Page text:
Air potatoes in Florida

Scientific name: Dioscorea bulbifera

This vine can be found in nearly every county in Florida.

Air potato bulbils
Air potato bulbils can look like small potatoes.

UF herbarium photo by Marc S. Frank

1: They’re not potatoes.

Surprise, right? Despite the name, they’re not related to white potatoes (Solanum tuberosum), which is in the nightshade family (Solanaceae). Air potatoes are a member of the yam family (Dioscoreaceae). In Florida you still don’t want to eat them. Both the underground tubers and aerial bulbils may contain a variety of toxic compounds. One of these compounds is called diosgenin and it is used to make synthetic steroids for the pharmaceutical industry.

In other parts of the world there are cultivars grown as crops that you can eat, but they have a very bitter taste that is removed by boiling.

2: They’re from Asia, Sahara Africa, the South Pacific and northern Australia.

Not only are they not native to Florida, they’re now labeled as an invasive – and worse – a noxious weed here. Invasive means they grow so well that they harm native plants and damage local ecosystems. Noxious means that introduction, possession, propagation and movement is prohibited by law unless you have a permit.

3: They grow really fast.

Not that you should sit and watch the vines grow, but they can grow as much as eight inches per day. Depending on the surrounding support options, they can grow to more than 70 feet long/tall.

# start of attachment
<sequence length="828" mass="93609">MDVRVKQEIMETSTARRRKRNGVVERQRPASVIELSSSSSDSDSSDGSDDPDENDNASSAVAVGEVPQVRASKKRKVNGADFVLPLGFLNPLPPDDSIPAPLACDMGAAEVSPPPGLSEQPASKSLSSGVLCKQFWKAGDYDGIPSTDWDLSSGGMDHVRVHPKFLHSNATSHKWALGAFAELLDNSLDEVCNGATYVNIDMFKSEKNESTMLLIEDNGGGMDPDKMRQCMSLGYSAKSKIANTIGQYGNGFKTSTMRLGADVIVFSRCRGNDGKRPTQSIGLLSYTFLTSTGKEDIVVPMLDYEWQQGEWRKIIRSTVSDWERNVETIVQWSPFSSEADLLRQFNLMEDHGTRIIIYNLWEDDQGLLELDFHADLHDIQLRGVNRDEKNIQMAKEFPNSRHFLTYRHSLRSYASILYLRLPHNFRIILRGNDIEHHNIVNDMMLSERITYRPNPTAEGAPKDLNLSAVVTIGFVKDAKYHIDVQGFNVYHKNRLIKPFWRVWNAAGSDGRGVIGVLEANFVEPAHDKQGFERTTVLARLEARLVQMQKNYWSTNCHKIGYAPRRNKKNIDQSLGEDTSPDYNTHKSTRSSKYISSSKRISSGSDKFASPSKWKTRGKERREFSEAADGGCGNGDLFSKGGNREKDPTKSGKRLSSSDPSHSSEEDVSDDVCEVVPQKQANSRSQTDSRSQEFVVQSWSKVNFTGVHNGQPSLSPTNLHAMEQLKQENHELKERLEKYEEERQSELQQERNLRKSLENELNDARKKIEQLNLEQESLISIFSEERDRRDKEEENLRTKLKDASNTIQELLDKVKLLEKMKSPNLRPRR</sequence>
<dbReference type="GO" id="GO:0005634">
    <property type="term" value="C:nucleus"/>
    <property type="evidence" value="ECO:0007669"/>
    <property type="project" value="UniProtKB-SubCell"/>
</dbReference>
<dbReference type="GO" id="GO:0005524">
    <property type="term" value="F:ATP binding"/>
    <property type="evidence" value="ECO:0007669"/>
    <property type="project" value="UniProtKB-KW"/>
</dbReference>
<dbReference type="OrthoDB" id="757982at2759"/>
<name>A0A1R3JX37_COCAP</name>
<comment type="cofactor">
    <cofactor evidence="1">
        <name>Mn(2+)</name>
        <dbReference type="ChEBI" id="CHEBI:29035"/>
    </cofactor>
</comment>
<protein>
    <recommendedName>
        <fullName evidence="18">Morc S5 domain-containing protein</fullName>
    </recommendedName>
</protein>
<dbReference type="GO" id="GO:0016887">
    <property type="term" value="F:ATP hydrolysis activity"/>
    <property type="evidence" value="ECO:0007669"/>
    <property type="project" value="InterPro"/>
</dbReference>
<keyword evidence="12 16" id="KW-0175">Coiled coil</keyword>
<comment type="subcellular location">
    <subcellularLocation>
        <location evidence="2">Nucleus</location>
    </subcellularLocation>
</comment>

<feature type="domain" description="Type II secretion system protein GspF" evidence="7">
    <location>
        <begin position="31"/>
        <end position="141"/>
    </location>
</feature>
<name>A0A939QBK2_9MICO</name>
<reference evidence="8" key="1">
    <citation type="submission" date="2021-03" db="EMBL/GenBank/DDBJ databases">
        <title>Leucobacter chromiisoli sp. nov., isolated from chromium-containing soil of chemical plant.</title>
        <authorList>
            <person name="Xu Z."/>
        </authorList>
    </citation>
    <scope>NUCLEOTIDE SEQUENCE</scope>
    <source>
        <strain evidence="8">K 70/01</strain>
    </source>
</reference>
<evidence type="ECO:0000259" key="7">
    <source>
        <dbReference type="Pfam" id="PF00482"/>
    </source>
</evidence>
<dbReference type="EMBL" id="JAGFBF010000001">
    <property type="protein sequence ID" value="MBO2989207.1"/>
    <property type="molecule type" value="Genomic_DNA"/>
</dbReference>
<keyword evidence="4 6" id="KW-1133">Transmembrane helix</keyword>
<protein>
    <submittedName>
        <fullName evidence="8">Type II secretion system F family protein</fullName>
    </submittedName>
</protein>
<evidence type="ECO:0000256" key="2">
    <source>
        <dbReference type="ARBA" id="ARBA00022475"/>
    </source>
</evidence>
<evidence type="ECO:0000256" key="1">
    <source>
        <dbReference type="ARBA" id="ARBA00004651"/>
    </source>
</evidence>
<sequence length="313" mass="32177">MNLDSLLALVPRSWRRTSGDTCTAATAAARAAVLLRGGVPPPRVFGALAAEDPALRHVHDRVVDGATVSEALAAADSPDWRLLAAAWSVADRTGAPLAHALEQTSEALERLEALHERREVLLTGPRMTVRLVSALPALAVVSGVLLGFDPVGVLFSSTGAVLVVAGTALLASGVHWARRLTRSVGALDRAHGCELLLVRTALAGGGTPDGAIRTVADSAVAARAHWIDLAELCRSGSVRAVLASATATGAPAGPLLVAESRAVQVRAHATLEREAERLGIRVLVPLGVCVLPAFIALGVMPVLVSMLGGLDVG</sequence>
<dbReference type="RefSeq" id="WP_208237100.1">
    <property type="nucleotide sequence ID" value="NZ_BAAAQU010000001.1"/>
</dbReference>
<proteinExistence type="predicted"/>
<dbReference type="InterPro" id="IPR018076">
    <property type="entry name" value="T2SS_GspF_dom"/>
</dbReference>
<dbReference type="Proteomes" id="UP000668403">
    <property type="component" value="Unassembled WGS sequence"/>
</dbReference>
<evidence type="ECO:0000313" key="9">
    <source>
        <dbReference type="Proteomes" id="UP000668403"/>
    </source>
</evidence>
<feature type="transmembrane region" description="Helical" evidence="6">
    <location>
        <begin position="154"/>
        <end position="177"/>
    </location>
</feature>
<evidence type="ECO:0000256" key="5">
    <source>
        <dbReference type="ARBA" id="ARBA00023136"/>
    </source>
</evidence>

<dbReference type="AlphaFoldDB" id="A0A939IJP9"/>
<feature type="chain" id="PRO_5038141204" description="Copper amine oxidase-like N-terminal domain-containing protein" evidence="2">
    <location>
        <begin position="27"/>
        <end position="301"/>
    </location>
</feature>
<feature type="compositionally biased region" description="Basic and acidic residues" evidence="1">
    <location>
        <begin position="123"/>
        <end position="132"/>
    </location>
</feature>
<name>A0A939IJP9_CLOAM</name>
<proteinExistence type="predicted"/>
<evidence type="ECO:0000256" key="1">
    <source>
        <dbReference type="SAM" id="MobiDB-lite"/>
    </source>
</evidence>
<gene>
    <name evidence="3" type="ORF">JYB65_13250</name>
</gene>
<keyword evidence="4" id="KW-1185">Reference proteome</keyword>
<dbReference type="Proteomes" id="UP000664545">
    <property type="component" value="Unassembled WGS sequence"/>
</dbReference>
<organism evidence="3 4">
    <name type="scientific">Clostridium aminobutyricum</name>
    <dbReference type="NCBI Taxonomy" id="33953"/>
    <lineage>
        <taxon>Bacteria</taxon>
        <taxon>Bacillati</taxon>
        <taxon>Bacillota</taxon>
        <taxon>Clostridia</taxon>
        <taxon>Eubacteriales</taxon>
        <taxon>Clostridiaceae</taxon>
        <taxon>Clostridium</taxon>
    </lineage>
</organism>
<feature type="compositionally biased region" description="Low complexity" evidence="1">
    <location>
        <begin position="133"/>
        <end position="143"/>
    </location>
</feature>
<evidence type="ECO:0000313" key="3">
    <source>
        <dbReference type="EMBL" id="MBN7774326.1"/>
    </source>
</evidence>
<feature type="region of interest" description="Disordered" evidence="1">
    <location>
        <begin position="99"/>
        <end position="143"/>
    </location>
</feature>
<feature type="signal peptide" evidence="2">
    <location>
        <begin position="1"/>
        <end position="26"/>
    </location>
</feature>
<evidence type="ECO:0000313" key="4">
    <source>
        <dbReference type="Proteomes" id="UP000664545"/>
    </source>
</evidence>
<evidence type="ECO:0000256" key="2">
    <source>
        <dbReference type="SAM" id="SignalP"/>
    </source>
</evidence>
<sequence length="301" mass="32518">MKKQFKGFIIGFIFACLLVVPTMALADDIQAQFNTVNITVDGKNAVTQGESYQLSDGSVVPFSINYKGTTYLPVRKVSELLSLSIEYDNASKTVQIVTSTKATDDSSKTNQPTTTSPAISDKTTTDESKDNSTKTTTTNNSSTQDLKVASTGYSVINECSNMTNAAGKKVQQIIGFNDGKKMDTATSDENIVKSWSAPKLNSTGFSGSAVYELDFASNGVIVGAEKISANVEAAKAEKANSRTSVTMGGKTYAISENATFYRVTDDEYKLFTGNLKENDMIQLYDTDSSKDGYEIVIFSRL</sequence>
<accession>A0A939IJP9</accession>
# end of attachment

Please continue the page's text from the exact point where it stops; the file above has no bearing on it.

4: They’re counter-clockwise.

Yep, as the vines grow up, out and around, they twine and twirl in a counter-clockwise pattern. That’s how you can tell them apart from winged yams, which are also not native to Florida. Winged yams twirl and twine in a clockwise pattern. Also, winged yams usually have opposite leaves and winged stems, while air potatoes have alternate leaves and round stems.

5: They’re all females in Florida.

Male air potato plants have not been found in Florida. They reproduce solely by sprouting from the bulbils–the small potato-like growths on the vines. Even the tiniest bulbil can sprout a new plant.

Which means they’re all genetic copies of the parent plants, also known as clones.

Want to know more about air potatoes, what they look like and what to do if you find them growing in Florida? (Hint: it’s important to completely eradicate the plant and all of its parts.)

Marc Frank is an Extension botanist and a biological scientist in the University of Florida Herbarium.

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